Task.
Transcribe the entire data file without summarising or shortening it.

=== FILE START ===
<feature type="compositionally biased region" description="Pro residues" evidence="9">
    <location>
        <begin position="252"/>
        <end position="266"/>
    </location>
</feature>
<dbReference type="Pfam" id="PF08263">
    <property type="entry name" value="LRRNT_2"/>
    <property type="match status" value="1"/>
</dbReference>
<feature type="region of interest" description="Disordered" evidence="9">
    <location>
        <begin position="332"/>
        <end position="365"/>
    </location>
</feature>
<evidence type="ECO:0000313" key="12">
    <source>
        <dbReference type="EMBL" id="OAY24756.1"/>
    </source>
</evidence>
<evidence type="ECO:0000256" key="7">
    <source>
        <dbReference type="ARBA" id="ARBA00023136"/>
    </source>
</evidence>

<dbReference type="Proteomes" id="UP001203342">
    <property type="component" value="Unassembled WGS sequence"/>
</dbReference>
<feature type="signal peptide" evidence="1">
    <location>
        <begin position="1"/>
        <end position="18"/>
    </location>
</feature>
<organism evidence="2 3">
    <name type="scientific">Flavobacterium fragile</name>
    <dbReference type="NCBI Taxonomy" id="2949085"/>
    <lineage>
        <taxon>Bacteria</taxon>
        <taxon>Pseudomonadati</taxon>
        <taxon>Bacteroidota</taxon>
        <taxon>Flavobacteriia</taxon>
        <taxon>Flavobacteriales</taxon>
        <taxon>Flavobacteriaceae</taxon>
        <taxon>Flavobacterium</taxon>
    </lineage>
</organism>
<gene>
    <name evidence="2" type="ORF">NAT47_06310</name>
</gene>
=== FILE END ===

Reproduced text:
<feature type="compositionally biased region" description="Pro residues" evidence="9">
    <location>
        <begin position="252"/>
        <end position="266"/>
    </location>
</feature>
<dbReference type="Pfam" id="PF08263">
    <property type="entry name" value="LRRNT_2"/>
    <property type="match status" value="1"/>
</dbReference>
<feature type="region of interest" description="Disordered" evidence="9">
    <location>
        <begin position="332"/>
        <end position="365"/>
    </location>
</feature>
<evidence type="ECO:0000313" key="12">
    <source>
        <dbReference type="EMBL" id="OAY24756.1"/>
    </source>
</evidence>
<evidence type="ECO:0000256" key="7">
    <source>
        <dbReference type="ARBA" id="ARBA00023136"/>
    </source>
</evidence>

<dbReference type="Proteomes" id="UP001203342">
    <property type="component" value="Unassembled WGS sequence"/>
</dbReference>
<feature type="signal peptide" evidence="1">
    <location>
        <begin position="1"/>
        <end position="18"/>
    </location>
</feature>
<organism evidence="2 3">
    <name type="scientific">Flavobacterium fragile</name>
    <dbReference type="NCBI Taxonomy" id="2949085"/>
    <lineage>
        <taxon>Bacteria</taxon>
        <taxon>Pseudomonadati</taxon>
        <taxon>Bacteroidota</taxon>
        <taxon>Flavobacteriia</taxon>
        <taxon>Flavobacteriales</taxon>
        <taxon>Flavobacteriaceae</taxon>
        <taxon>Flavobacterium</taxon>
    </lineage>
</organism>
<gene>
    <name evidence="2" type="ORF">NAT47_06310</name>
</gene>